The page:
Category Archives: Ad optimization

How clickthrough rate affects Quality Score in Adwords

Marketers, specially digital marketers, love silver bullet solutions. We love how focusing on improving one aspect of a campaign can help us boost performance and profits. Now, on Adwords, I can’t say there’s a silver bullet that will solve all of our problems, but if there’s anything close to one, that would be improving clickthrough rate. If you have ever read official documentation on Google Adwords, or even if you follow respectable marketing blogs that post about Adwords, you most probably already know that improving clickthrough rate will go a much longer way than simply increasing click volume. Improving CTR will allow you raise quality score, achieve lower cost per clicks (CPCs), increase impression share and improve ad position.

What experts say

Let’s review what some of the most respectable online publications, Adwords experts and Google itself say about the impact of a great clickthrough rate over campaign performance.

“When you achieve high click-thru rates, you can pull your bid prices down, down, down and yet stay at the same position on the page, while your traffic goes up.” – Perry Marshall

“Improving your AdWords click-through rate does more than boost traffic to your site: Improving your CTR means raising yourQuality Score and search engine rankings, and lowering your cost per click and minimum bid.” – Larry Kim

“We know that Quality Score (for both AdWords and Bing Ads) is mostly just a matter of beating the expected click-through rate for a given ad position. Ads that get above average CTRs get higher Quality Scores, and vice versa(…)” – Searchengineland.com

“Google cares a lot about your click-through rate (CTR). The better it is, everything else being equal, the less you’ll pay for each click. Think of it as a thank-you discount for buying in bulk.” – Searchenginewatch.com

“Higher quality ads can often lead to lower CPCs. That means you pay less per click when your ads are higher quality. Higher quality ads lead to higher ad positions, meaning they can show up higher on the page.” – Google Partners Adwords Guide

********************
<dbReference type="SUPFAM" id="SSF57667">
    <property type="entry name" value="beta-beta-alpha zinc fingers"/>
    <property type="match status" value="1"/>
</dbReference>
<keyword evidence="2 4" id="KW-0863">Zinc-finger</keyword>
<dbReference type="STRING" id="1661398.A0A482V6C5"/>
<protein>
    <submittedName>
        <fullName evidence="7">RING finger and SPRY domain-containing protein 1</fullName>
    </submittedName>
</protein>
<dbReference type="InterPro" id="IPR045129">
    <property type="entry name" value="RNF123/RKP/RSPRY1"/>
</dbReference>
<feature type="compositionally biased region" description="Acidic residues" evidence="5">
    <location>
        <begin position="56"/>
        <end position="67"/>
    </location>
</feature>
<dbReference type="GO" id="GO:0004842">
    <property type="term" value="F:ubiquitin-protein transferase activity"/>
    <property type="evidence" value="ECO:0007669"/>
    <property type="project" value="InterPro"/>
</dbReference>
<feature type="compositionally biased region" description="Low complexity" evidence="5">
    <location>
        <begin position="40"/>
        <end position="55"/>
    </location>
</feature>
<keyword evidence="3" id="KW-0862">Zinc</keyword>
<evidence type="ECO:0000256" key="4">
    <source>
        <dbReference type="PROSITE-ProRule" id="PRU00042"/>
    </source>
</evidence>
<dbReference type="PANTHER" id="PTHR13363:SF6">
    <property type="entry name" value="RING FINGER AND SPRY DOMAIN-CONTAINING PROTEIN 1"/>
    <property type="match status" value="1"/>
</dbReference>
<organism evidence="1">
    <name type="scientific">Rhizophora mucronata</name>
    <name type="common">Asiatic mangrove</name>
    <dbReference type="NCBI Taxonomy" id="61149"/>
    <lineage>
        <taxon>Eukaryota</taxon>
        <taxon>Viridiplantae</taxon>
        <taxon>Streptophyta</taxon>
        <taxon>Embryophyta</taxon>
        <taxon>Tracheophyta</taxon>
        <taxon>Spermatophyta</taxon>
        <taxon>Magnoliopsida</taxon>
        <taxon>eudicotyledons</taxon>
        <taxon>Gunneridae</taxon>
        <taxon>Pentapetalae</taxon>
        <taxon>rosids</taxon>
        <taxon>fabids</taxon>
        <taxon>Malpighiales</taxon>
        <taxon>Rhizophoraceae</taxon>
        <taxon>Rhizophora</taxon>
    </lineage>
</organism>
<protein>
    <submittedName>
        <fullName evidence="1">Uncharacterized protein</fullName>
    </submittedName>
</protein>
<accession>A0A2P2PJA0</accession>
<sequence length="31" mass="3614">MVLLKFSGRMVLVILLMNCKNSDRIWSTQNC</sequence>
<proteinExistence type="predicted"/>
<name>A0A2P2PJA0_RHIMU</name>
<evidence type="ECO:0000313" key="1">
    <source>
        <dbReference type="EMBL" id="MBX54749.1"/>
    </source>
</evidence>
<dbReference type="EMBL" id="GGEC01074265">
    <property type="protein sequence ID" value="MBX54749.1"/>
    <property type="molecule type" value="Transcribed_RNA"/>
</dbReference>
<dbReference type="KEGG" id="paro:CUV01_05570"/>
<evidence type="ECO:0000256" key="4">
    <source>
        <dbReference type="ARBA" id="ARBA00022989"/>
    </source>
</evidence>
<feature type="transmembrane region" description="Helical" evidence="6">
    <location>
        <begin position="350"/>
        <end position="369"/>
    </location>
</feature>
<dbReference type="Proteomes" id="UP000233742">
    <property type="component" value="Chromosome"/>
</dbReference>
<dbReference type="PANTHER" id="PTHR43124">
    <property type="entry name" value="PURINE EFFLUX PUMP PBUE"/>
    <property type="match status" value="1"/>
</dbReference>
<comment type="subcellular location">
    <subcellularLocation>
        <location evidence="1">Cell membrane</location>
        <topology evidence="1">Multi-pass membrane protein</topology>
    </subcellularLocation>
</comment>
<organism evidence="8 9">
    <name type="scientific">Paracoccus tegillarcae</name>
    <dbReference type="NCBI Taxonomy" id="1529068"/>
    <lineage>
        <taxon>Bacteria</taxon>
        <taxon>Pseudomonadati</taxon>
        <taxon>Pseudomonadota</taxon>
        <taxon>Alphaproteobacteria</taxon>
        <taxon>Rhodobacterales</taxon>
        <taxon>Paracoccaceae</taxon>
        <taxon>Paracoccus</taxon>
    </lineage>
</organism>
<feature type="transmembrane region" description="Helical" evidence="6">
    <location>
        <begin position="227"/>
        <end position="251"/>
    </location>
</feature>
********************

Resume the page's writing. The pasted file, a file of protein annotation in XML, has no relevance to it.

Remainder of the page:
Difficult to argue with these experts and Google itself!

What data days

So experts know it, Google says it, but show me some data, you might say. Well, here it is:

Source: Wordstream

Source: Wordstream

Using aggregate data from hundreds of Adwords accounts, Wordstream, an Adwords agency and enterprise software company, shows us through this graph proof of the direct relationship between high CTR and Quality score. The higher your click through, the higher your Quality Score.

So why is clickthrough rate so important?

Why does Google care so much about this metric? – you might ask, and the answer is pretty simple: high clickthrough rate is a pretty good indication that users are finding relevant results on Google, it’s generally great for advertisers because they engage a broader audience and it’s great for Google’s business because they are getting the most advertising profit out of a limited volume of search impressions. So high CTRs generally means that Google’s users are happy, that advertisers are happy and that Google is happy.

So there’s one reason why Google rewards high advertisers achieving high CTRs, everyone is happy, but off course, there’s a more technical explanation. A very basic mathematical analysis will allow us to understand why Google can significantly lower your cost per clicks when achieving high CTRs.

If advertiser A is bidding $4 dollars per click for a particular keyword while achieving a CTR of 1% for this keyword, this means Google will receive $4 dollars out of every 100 searches of this keyword (assuming actual CPC is equal to Max CPC).

Now let’s say that on the other hand advertiser B bids half of that, $2 dollars for this keyword, but he achieves a CTR of 3%. This means Google receives $6 dollars for every 100 searches for this keyword (again, assuming actual CPC is equal to Max CPC).

So off course, it’s only logical that Google will want to show advertiser B on top of advertising A. Not only will users and advertisers be happy, but also Google’s business will be much healthier. As a reward for the advertiser, Google will require a much lower Max CPC to this advertiser (yet still making more money than if rewarding higher bidders with higher positions), making sure that the advertiser’s campaign performs well for him, while showing his ad in positions more likely to receive clicks. So again, everyone’s happy. If this still sounds confusing, I strongly suggest you to watch Google’s video on how the Adwords auction works. It will clarify the concepts just mentioned in a much more detailed and graphical manner.

Final thoughts

So there you have it, by now you should have no doubts that focusing on improving your ad quality will have an exceptional effect on your Adwords campaign performance. So what is the best way to improve your CTR? With no doubt split testing your ads is the absolute best way to improve your ad performance continuously. We know split testing can be a bit of a headache, but this is exactly why Adboozter exists. Adboozter simplifies your split testing efforts in such a way that you’ll actually have fun while optimizing ad quality and performance. It’s free to try by the way.